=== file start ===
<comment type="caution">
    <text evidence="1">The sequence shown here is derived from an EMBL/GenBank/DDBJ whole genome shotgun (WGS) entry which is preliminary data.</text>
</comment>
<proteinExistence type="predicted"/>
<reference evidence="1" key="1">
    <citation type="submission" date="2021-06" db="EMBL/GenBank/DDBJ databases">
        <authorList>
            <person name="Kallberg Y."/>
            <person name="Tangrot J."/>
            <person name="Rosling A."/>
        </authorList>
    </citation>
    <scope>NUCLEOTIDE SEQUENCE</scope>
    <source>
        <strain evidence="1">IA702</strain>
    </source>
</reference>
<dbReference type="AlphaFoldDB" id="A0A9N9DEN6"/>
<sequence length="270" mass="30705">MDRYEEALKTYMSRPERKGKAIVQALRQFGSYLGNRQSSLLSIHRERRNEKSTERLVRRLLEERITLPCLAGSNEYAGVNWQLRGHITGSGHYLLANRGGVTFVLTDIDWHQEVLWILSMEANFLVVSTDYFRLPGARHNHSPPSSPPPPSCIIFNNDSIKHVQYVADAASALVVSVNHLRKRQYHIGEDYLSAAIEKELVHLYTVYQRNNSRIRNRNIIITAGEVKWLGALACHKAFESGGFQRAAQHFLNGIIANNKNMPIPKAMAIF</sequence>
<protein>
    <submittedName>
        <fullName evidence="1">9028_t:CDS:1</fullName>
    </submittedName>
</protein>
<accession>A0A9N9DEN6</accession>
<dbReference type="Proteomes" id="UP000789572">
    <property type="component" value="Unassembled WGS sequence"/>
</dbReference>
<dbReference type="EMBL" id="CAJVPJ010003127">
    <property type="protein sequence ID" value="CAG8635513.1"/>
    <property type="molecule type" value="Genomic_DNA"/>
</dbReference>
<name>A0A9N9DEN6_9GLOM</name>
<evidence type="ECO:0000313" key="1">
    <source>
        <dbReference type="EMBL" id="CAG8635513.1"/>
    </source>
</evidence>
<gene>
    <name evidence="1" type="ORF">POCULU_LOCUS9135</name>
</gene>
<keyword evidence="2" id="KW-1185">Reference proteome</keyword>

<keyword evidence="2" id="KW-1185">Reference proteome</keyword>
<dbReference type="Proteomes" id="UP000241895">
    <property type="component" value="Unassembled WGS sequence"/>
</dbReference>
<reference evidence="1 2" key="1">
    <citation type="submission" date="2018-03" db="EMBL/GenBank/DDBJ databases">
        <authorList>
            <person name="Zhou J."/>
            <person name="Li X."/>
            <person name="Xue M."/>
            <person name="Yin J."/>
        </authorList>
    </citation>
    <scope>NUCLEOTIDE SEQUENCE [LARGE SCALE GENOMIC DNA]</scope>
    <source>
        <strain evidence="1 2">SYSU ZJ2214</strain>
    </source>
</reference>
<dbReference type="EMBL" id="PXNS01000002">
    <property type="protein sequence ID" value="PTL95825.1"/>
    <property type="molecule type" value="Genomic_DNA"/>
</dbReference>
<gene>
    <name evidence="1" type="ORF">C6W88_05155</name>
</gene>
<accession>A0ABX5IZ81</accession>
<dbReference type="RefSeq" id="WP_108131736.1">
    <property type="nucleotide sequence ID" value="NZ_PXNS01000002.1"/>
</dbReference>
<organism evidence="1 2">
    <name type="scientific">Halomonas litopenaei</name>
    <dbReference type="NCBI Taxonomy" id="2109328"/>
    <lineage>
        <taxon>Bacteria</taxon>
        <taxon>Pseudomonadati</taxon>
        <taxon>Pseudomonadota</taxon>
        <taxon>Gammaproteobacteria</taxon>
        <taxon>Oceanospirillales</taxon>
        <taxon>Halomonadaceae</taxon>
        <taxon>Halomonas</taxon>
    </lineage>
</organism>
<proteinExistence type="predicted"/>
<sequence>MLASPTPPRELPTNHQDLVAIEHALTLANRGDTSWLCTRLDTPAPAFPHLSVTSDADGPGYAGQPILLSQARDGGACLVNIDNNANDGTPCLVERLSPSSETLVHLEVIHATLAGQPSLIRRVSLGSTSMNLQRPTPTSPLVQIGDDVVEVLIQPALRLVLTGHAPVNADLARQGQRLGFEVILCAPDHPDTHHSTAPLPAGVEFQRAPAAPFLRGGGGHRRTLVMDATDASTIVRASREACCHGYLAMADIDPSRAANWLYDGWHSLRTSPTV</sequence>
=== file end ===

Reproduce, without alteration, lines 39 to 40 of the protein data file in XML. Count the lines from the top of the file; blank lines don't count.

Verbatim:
<gene>
    <name evidence="1" type="ORF">POCULU_LOCUS9135</name>